I am a seedaholic – and this time of year is especially rough for me and others like me. The seed catalogs have arrived, with all of their colorful glossy photos designed to tempt the gardener with promises of summer bouquets and homegrown vegetables – all of the scents and textures of life itself.
Each time I visit the mailbox and find a new arrival, I wonder what the neighbors think. A wave of thrills and excitement passes through me. I clutch the catalog to my chest as if it was the latest issue of Tiger Beat and I’m a giddy 11-year-old school girl. And, I swear, I feel like skipping.
Once inside and settled onto the couch, the ritual begins. First, there is the page-by-page exploration. I’m first drawn in by the cover selection – which plant made the cut — it’s as exciting to me as the Sports Illustrated swimsuit edition reveal is to the folks at “Entertainment Tonight.” Next comes the opening pages of new arrivals and colors and product names – and all the while, I am keeping a running wish list in my head.
I’m not sure when I had my first taste of seed love. I do remember a gift when I was kid. It was a kind of Petri dish with a clear gel. A few bean seeds were placed in the gel, and I was then able to watch the seeds transform into roots and stems and leaves — fascinating stuff to an 8-year-old that has remained fascinating to a 48-year-old.
Once Joe and I moved in together, I revisited my seed love. I started off with the easy ones, zinnias and sunflowers planted outside where I wanted them to grow. My addiction soon progressed. I started flats of seeds on top of the refrigerator, an excellent spot for bottom warmth, which is essential for successful germination. Once sprouted, the flats were moved to the dining room, the sunniest room in the house. All dinner parties were canceled until my tender babies could be acclimated to the outdoors and planted.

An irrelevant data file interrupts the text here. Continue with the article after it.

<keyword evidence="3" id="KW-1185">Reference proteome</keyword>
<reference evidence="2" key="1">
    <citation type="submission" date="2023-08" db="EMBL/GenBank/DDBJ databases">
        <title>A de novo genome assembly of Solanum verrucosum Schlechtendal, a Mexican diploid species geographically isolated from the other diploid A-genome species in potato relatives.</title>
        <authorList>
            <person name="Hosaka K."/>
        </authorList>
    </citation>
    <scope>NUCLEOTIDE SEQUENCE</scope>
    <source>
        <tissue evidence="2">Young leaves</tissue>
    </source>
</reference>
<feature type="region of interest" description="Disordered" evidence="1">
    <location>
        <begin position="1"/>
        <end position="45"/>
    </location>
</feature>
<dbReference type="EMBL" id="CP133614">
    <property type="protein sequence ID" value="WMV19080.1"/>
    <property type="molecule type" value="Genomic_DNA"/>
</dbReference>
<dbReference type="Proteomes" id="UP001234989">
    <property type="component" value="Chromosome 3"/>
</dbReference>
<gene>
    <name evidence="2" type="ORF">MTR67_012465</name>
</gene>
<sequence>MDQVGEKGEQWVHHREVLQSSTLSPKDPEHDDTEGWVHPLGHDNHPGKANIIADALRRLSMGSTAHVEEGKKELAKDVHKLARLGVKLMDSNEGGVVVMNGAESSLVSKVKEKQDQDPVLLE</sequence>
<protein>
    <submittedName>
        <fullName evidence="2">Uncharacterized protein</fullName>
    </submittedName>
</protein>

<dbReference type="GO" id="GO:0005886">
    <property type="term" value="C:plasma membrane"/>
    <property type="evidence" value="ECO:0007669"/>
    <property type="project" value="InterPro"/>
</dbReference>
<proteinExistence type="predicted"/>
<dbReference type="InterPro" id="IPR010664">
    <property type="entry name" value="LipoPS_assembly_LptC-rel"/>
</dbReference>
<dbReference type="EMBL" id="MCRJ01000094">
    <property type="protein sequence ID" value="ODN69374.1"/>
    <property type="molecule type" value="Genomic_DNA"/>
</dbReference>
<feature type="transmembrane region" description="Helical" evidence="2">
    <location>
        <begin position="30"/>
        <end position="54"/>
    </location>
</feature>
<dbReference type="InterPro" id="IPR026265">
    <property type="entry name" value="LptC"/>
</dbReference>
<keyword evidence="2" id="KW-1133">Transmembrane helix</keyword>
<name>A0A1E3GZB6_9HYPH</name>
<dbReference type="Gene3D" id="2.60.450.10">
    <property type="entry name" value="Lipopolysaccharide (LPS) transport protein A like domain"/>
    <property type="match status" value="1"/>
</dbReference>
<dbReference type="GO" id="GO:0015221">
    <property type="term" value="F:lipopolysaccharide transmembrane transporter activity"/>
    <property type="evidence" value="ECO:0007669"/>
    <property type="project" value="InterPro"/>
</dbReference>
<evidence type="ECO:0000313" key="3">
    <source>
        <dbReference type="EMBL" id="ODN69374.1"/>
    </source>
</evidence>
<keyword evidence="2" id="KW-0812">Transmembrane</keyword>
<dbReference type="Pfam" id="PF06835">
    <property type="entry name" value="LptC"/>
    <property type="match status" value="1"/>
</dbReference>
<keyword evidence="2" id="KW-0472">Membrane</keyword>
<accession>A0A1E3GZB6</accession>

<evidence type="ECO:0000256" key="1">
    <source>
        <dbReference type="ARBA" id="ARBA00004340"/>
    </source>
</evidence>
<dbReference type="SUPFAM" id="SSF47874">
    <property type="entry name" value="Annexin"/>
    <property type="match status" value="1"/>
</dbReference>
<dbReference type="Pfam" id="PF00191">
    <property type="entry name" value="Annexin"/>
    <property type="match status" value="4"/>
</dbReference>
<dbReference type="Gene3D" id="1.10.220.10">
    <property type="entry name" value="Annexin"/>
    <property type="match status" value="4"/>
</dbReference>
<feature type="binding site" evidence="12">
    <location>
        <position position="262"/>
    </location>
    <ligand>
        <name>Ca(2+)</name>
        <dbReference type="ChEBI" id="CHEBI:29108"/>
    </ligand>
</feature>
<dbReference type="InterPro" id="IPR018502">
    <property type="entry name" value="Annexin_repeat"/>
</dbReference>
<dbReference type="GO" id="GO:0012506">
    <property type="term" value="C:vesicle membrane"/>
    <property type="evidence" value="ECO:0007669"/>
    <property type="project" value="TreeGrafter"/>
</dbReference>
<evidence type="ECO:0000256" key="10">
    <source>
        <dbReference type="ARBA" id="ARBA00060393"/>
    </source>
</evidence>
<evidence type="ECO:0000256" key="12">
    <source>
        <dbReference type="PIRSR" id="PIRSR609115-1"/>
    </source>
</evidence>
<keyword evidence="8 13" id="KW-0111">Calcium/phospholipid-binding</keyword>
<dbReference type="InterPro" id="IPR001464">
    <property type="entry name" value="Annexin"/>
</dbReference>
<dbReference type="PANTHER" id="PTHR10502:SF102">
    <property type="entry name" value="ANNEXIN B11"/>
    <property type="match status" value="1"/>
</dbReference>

After Joe designed and built the potting shed, seed catalogs took on a whole new sense of importance in my life. First, we no longer have to wait until after the last frost date to have a dinner party. Second, I discovered all seeds are possible. There is a kind of serenity that I realize each February as I work in the shed. It’s warm in there, and it’s icy cold just on the other side of the glass. And each tiny seed holds so much miracle inside. It’s hard to believe that a bed of Impatiens can come from seeds as fine as powder.
After my initial perusal of the catalogs, I get to serious work. I draw circles around plants, dog-ear pages, and keep an eye open for my experimental seeds, something that would be fun and challenging to grow. I research my selections. And I make lists – lots and lots of lists, noting the price and the amount I am getting for my money, as well as the free gift. Since I began gardening, I have noticed that prices for seeds have increased greatly. (Sissy, a northern Illinois gardener, addresses this issue in an interesting post on her blog, Got Serenity.)
Then comes the editing. Do I want to grow Cosmos again? Do I want to devote myself to one color, say all red flowers? Items are crossed off and added as I discover which catalog offers the best value. I also have to repeat to myself, “I am not a commercial grower. I am not a commercial grower.” The truth is, I have limited space in the yard, and all-too-often, I overdo it and I am left with an abundance of plants.
There are times, I must admit, when I feel as if the seeds are controlling my life. There are certain dates when they must be started. Watering arrangements have to be made if Joe and I make any travel plans. I wonder if I need an intervention to free me from the clutches of my pushers: Burpee, Jung, Park, and Stokes, to name a few.
There has got to be an easier way to garden. Maybe, I say to myself, I should convert all of my annual beds into perennial borders. That’s when I notice the catalogs staring at me, calling me, convincing me until I admit, “I could so grow perennials from seed.”